A 28% decrease in staffing since 2006, coupled with a 13% increase in acquired acreage since 2008, is severely stressing New Jersey's state park system, according to a report released Monday.

The New Jersey State Lands Management Report is the result of a collaboration between the Pinelands Preservation Alliance and Michael Van Clef of Ecological Solutions LLC.

Van Clef said the Garden State's stable of parks should be the envy of all of the United States, but funding in New Jersey pales in comparison to its neighbors.

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"The operating budget, for example, in New Jersey parks is one-third of Pennsylvania, one-sixth of New York, and about two-thirds of the national average of all the states in the country," he said. "We have a great portfolio of parks. If you just said here, here's all the parks in New Jersey and what do they have, it's really impressive. It's absolutely impressive, on all the fronts — natural, cultural, and historic."

In an attempt to protect the state's wealth of natural resources at these places, the Pinelands Preservation Alliance and other groups are launching the #FixOurParks campaign, calling for more funding to provide adequate staffing and site maintenance, but also a change to the management structure of the park system itself.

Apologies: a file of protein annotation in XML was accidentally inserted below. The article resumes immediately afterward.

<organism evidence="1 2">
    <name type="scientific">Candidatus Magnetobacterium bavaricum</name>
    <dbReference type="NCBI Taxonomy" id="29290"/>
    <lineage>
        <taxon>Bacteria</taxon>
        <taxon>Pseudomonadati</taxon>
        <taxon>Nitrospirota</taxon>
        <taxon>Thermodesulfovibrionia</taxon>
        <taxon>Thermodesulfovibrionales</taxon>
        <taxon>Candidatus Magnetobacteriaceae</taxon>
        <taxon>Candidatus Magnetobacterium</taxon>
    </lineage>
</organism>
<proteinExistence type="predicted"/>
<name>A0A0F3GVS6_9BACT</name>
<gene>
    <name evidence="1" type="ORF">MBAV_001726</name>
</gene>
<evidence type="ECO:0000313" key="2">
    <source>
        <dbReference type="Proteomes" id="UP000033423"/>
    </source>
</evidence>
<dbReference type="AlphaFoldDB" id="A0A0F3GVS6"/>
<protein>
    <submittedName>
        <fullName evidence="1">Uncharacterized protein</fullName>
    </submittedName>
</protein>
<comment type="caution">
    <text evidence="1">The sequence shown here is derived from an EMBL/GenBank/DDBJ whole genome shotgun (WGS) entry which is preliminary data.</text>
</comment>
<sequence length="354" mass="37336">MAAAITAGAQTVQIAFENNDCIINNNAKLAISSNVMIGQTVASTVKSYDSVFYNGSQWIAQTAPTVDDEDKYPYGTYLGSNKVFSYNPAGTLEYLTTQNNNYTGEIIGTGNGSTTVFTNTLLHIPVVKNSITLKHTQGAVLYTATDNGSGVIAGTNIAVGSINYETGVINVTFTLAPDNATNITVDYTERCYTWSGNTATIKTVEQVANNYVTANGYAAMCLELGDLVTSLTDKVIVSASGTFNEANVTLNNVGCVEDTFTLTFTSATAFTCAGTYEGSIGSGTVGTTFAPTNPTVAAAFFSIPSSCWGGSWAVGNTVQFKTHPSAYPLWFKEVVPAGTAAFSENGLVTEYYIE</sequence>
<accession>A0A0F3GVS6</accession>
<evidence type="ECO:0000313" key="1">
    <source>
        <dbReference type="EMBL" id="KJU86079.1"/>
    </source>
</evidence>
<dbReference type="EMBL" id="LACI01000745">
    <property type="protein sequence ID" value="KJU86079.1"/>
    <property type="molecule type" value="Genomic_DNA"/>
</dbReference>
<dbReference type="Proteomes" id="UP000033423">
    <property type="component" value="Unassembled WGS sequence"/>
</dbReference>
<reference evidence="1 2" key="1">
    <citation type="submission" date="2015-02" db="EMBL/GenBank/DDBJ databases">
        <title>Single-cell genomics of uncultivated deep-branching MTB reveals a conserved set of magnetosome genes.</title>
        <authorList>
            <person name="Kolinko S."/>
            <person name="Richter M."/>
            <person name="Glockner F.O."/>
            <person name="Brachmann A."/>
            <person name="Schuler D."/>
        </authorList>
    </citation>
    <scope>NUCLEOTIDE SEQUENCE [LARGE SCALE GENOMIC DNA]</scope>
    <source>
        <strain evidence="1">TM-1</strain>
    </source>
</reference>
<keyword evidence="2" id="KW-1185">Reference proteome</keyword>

D & R Canal State Park, 6 Mile Run trail in Franklin Township (Google Maps)
D & R Canal State Park, 6 Mile Run trail in Franklin Township (Google Maps)

The report said the ratio of staff to visitors at New Jersey parks is currently 1 to 36,000, and 1 for every 5,500 acres of land.

"Instead of having 50 park superintendents for 50 parks, we have 15 park superintendents for 50 parks, instead of each one having a full complement of operations and maintenance staff," Van Clef said.

Cheesequake State Park in Matawan (Photo Credit: Cheesequake State Park website)
Cheesequake State Park in Matawan (Photo Credit: Cheesequake State Park website)

Pinelands Preservation Alliance assistant executive director Jaclyn Rhoads said in a press release that the public relies upon park areas for "emotional and physical well-being."

But the report suggests that a "collapse" of parkland in New Jersey may be inevitable if, as Van Clef said, systemwide neglect continues to push visitors away.

"The residents of New Jersey are not utilizing their parks, and you could imagine there being a little bit of a circular argument here — if there's not as many amenities, you might not get as many visitors," he said.

Island Beach State Park
Island Beach State Park (DEP)

To read the full report and learn more about the #FixOurParks campaign, visit FixOurParksNJ.org.

Patrick Lavery is a reporter and anchor for New Jersey 101.5. You can reach him at patrick.lavery@townsquaremedia.com

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